Happy as a hog, I  head to TJ’s to scope out teas. Since the idea is for a sampler, I get  some that I know I myself want to try. I pick out two that are in  biodegradable ‘nylon’ type bags because a) they sound delicious, and b)  they’ll be pretty laying on the tea trays after steeping. I decide in  that moment to also use some of my own looseleaf teas at home, to save  money and also make it more personal. Lastly, I decide to throw in some  Chai, since I know she loves it and it’s only $2.99. Since I’m sharing  the teas - this costs me practically nothing as far as the gift goes -  both boxes were $3.99, with 15 bags so that’s about $.26/bag, and I gave  her three of each, so that’s about $1.50. The looseleaf teas I included  were bought in LA at a farmers’ market and I have no idea how much they  were, so we’re calling that free. In total, I gave her four different  looseleafs and two bagged teas and stuffed them all into the little  ceramic jar and WA-LA! The perfect, thoughtful, cheap Christmas gift.  When all set-&-done - I got all of this for less than $20.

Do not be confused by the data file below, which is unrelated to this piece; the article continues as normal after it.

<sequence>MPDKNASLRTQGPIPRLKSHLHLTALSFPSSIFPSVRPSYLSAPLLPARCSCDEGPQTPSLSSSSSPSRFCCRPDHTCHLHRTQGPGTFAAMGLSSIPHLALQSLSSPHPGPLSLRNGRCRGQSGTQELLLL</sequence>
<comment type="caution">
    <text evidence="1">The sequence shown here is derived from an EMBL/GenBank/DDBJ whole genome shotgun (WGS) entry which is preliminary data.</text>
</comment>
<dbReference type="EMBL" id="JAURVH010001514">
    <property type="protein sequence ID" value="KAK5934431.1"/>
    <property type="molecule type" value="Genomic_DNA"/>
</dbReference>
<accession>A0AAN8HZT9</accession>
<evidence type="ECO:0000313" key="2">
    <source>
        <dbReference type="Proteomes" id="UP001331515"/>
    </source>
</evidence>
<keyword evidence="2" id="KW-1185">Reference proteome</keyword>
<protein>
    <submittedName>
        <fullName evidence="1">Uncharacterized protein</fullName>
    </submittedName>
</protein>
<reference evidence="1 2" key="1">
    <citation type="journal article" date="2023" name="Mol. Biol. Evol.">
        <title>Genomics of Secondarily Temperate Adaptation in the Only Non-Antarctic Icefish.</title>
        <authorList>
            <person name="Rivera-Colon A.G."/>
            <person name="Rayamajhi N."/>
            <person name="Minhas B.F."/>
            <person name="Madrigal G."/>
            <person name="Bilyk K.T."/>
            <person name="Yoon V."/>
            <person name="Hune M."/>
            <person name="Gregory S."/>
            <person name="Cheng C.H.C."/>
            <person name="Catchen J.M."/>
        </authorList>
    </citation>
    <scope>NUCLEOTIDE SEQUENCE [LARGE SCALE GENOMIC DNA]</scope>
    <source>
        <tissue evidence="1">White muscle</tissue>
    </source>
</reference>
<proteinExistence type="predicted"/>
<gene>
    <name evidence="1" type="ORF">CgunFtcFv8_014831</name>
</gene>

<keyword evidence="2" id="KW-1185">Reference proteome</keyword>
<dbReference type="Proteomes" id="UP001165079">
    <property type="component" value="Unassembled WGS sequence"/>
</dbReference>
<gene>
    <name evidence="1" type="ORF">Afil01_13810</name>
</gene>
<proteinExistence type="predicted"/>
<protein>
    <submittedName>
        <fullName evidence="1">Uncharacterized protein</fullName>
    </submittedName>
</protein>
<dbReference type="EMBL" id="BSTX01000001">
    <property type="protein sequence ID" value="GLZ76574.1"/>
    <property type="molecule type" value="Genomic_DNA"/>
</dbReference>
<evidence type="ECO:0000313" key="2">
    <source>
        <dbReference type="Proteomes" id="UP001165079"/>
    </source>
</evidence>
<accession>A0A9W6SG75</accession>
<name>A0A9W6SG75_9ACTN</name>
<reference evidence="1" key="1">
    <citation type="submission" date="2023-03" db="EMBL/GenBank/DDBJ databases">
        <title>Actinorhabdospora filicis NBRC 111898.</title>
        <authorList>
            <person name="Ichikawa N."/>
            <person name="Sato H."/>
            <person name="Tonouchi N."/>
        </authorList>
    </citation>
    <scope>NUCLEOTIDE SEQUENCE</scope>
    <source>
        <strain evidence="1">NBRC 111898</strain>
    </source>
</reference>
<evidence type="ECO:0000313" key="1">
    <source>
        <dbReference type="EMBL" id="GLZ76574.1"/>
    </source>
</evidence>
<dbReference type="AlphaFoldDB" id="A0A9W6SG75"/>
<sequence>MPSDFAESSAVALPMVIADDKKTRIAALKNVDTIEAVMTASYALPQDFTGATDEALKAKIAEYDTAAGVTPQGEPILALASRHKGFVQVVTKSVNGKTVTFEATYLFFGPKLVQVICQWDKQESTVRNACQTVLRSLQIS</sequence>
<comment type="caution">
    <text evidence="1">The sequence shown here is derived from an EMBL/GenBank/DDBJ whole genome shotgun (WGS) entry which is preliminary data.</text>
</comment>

And  so too can you!

If you’re still struggling for gift ideas  and you don’t want to spend much, I implore you to get out there, put  aside all of your reservations and misgivings about thrifting, and  prepare to be amazed.

Above all else - enjoy!


Cheers  & Happy Holidays,
Breezer M

Holiday shopping at the thrift and on a budget can be the most fun and rewarding experience you have shopping all year. It can be a challenge, but the reward is so much greater than walking into a department store and buying the same ole thing that everyone else is buying.

For the past month I have been crafting furiously and trying to get the right gifts for the right people. I’m not religious, and I’m not particularly materialistic, but I can’t help myself every year at this time - I just really love giving gifts.